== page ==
“I like rain,” one member said, “But this is a lot of rain.” No “but”s…
A great many people are feeling a great deal of despair in our Nation right now. There is the unspoken despair of those who aren’t really sure that the economy that emerged after the skid down of 2008 had any place for them (their place was pretty small before then and microscopic afterwards.) Some despair because they thought that life took a certain trajectory: for each generation your children do more and have more than you have.
Others despair because things are the problem—we are valuing their acquisition over human lives. (Start counting how many times you see a person texting on a smart phone walk by a person without a home and never notice.) Despair and trauma accompany the consciousness of the issues of mass incarceration in our nation which has caused eyes even unsympathetic ones to be opened to the extent to which a new industry of security in policing has been built on the box of our black and brown skin kin. As a result, things that should not be disposable, such as human lives, are valued less than an elite few’s ability to have access to goods and immediate information.
And as we are seeing this, all this despair, there is the despair of the new homeless, with a record number of people living in cars and in the streets which we see everyday passing from work and school and have learned not to see because the compassionate gesture is no longer enough. Amid all this, we face that every-four-year referendum on the purpose of our nation which is a national election, this time much less about proclamations of our common aspirations and much more about less about which is a national election.
With all this despair, it would be so easy to turn the way, to feel powerless, to feel disenfranchised. Instead, what if we pledge anew to engage for these last 4 weeks before the election, engage both with our world and communities and nation and its struggles and also engage with our own inner resources to connect to those sources of calm and presence which are greater than ourselves. Here is a meditation dedicated to all of us who know we cannot afford turn away. I am privileged to know many passionate and committed people, and I know that you are doing the good work of the world, it makes me grateful and hopeful to know that there are so many who do the day-to-day work to resist despair.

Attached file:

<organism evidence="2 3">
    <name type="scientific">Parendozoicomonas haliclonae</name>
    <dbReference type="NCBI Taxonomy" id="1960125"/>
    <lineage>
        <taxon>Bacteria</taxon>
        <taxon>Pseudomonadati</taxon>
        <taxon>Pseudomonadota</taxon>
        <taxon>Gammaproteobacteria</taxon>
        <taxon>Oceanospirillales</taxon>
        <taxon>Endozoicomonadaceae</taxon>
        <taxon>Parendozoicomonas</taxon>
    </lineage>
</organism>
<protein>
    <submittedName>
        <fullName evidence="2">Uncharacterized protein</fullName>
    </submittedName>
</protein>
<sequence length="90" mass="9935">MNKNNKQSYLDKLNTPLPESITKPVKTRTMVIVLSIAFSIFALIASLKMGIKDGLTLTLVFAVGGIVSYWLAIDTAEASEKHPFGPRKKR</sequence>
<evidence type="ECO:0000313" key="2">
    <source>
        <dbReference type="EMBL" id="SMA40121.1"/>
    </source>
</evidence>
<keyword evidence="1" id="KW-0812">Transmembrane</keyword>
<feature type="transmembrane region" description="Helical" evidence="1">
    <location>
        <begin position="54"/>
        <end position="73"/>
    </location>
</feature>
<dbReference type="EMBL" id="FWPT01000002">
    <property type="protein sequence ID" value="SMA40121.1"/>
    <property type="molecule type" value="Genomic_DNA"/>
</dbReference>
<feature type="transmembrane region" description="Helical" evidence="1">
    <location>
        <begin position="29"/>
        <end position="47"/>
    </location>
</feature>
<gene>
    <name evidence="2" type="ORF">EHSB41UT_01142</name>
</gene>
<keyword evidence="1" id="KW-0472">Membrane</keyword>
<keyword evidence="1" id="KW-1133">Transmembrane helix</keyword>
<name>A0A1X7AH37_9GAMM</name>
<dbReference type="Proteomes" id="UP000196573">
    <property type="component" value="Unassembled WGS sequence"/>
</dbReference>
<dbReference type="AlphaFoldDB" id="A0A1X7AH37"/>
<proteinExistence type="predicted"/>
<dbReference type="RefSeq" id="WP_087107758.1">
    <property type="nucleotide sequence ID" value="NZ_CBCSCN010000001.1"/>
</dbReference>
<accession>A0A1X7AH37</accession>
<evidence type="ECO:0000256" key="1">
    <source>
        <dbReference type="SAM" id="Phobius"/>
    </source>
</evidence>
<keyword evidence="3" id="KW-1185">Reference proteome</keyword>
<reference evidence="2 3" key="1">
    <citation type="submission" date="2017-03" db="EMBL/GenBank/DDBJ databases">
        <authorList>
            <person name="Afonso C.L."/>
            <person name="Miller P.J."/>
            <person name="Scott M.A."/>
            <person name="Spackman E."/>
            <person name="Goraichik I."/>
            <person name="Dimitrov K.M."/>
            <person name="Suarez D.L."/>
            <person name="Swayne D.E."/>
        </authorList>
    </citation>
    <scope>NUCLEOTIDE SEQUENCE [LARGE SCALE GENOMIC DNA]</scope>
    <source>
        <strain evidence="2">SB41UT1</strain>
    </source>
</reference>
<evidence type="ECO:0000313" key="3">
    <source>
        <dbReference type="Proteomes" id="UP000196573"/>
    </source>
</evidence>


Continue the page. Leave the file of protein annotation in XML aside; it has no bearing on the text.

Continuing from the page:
Spirit of Life, the world overwhelms us with its hatreds. Life can seem trapped within its divisions, its false expectations, its never-ending demands. All around us the world offers us challenges, noises, concerns. Sometimes it seems as if we can’t end the strife and dis-ease. And also, we are offered opportunities to touch calm as well. The trees give color to their leaves. Birds offer their sage advice in chirps and twitters. The morning stars bid us look for the magic in this day. And people do small acts of kindness for one another every day. Notice these well. To stay grounded in this crazy world, we must be able to find the calm center within our own knowledge, within our own heart, within the frame of meaning we create by the choices we make each day.
Help us remember that we can notice where the gifts abide. We can move past the places where the world is ugly and broken and find its hidden wholeness. We can listen to the wisdom which lives within your own being. We can notice the fullness of the world. And then its gifts are ours, solace and salve in a raucous world of motion and division. Touch the calm heart of knowing within and offer its gifts to the world. May we be the one to make it so.
Rev. Leslie Takahashi